The importance of listening: an interview with a Samaritans volunteer

Lucy became a Samaritans listening volunteer two years ago. Having been on both sides of the Samaritans telephone line, Lucy learned the benefits of talking and how important it is to listen

Hi Lucy, can you tell us a bit more about yourself?

I’m Lucy and I’m a 44-year-old single mum of two boys aged 18 and eight. I’ve been a listening volunteer with Samaritans for two years now. I volunteer at the Blackpool branch where I have the privilege of working alongside the most amazing team of people I have ever met!

Why did you become a Samaritans listening volunteer?

I guess the answer to this question starts 18 years ago when I called Samaritans for support for myself. I was suffering from severe postnatal depression following the birth of my eldest son and I was struggling to see a way through. I called several times during this period of my life and truly believe I wouldn’t be alive today if I hadn’t have spoken to somebody back then.

I always knew that one day I wanted to give something back but obviously needed to wait until the time was right. I focused on my career as a nurse and raising my family, until six years ago when I was widowed. I could no longer be a nurse as I had no-one to help with childcare, so I took a career break until my youngest child started school and then started a part-time job.

It was then that I decided it was time to start to volunteer with Samaritans. I wasn’t fulfilled in work, but becoming a listening volunteer helped me feel like I was doing something worthwhile with my time.

Talking with someone who is actively listening can help a person work out solutions to their problems, or at least feel that they can cope with whatever it is they are going through.

What have you learned since being a volunteer?

I’ve learned that it’s good to talk. But more importantly, I’ve learned that it’s vital to listen. I don’t mean just hearing the words that are spoken, but to really listen to what is being said. Listening helps the person talking feel that you really care about them. It helps you understand what they are feeling and build a relationship with them, which is vital if they are to trust you with their thoughts and feelings.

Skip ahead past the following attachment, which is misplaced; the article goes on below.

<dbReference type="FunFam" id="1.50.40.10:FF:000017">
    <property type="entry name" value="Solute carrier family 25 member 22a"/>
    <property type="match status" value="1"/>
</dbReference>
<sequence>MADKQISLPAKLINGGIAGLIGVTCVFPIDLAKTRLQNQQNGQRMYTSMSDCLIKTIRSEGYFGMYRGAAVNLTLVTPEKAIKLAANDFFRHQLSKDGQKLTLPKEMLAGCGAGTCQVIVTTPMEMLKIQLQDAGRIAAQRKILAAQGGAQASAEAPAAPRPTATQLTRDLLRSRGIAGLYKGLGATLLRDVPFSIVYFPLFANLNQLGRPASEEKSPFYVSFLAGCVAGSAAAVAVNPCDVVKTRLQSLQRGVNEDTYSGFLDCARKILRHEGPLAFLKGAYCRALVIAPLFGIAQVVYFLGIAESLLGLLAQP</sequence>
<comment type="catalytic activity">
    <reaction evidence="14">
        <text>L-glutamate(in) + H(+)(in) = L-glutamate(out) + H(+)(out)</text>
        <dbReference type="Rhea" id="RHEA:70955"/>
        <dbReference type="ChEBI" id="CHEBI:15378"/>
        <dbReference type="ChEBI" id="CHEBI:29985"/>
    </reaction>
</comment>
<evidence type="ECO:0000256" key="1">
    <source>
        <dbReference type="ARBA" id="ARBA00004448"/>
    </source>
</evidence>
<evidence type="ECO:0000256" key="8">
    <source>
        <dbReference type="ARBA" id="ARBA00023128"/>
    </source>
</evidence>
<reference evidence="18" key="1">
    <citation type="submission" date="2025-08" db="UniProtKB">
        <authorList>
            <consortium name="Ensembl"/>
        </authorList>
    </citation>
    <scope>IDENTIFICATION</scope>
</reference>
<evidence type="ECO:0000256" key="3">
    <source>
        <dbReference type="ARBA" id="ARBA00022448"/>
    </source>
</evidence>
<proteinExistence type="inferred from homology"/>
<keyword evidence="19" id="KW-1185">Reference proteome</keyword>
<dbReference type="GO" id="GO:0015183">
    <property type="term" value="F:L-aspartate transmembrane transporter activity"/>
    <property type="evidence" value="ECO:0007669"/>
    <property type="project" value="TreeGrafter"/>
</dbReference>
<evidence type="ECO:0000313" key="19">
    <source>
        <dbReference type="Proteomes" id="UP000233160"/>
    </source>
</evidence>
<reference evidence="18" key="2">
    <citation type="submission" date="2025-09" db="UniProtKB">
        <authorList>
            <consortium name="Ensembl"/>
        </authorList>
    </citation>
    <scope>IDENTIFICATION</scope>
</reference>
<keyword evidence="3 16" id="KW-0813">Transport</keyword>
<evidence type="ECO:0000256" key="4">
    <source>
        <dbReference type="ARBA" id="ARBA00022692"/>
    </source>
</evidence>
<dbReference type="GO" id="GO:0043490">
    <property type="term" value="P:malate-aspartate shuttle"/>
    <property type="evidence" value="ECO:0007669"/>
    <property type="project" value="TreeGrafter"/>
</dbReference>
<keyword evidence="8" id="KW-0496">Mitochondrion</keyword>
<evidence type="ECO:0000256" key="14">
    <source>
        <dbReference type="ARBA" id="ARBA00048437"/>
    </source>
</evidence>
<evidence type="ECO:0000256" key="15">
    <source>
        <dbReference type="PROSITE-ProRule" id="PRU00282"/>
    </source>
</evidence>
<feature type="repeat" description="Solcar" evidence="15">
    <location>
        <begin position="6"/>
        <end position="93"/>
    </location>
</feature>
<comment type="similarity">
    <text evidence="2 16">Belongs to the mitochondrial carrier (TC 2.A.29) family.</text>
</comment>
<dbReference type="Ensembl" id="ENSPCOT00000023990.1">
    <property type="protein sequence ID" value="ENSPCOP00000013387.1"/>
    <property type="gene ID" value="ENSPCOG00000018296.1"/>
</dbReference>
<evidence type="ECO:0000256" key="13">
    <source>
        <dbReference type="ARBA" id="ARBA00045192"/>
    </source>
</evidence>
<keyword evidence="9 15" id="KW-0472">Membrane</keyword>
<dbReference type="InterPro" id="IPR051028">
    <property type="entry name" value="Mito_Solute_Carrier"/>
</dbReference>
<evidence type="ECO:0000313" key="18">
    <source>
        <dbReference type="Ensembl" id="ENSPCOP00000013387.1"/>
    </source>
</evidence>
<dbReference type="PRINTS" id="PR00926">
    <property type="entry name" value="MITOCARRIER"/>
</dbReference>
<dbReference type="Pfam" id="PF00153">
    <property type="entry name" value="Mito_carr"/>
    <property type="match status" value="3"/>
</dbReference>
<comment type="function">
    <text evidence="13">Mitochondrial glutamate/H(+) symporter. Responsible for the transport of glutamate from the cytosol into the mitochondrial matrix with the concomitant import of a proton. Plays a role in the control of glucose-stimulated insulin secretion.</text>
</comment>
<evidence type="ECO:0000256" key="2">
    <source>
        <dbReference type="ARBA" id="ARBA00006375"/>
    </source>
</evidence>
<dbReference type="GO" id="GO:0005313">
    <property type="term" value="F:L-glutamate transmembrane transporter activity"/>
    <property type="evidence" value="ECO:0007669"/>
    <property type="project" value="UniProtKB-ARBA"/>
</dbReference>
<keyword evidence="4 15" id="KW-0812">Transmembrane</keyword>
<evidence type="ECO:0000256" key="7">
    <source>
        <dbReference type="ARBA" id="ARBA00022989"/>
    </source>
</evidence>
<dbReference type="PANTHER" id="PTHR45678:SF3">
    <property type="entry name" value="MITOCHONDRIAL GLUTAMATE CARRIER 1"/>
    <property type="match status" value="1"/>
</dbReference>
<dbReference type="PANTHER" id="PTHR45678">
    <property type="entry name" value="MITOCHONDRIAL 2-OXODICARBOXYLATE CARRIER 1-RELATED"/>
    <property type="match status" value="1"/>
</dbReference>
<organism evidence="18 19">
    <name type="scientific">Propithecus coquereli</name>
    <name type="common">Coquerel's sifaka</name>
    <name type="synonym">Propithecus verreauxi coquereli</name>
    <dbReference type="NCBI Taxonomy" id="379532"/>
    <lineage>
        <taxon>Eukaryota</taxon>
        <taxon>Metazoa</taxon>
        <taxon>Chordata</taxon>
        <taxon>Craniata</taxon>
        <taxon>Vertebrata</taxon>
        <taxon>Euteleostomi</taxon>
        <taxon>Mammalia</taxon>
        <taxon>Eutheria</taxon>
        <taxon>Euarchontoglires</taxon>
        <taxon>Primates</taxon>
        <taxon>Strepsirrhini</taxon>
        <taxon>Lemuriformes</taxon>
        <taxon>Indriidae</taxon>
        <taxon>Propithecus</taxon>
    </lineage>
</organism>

Talking with someone who is actively listening can help a person work out solutions to their problems, or at least feel that they can cope with whatever it is they are going through. Things somehow become more manageable just by the process of talking them through.

Has there been a change in calls since the COVID-19 pandemic and lockdown?

The branch has been as busy as ever throughout lockdown, with about 1:3 callers directly mentioning coronavirus as a reason they are calling. As a nation, we are experiencing something none of us have been through before, and it’s understandable that people are worried or concerned about what is happening and how it is impacting their lives.

It’s so important that we keep being there for our callers during this time. We keep hearing about how other services have had to close their doors, leaving people looking for new ways of coping. There have certainly been people contacting us who have never done so before.

What are some of the concerns callers are talking to you about?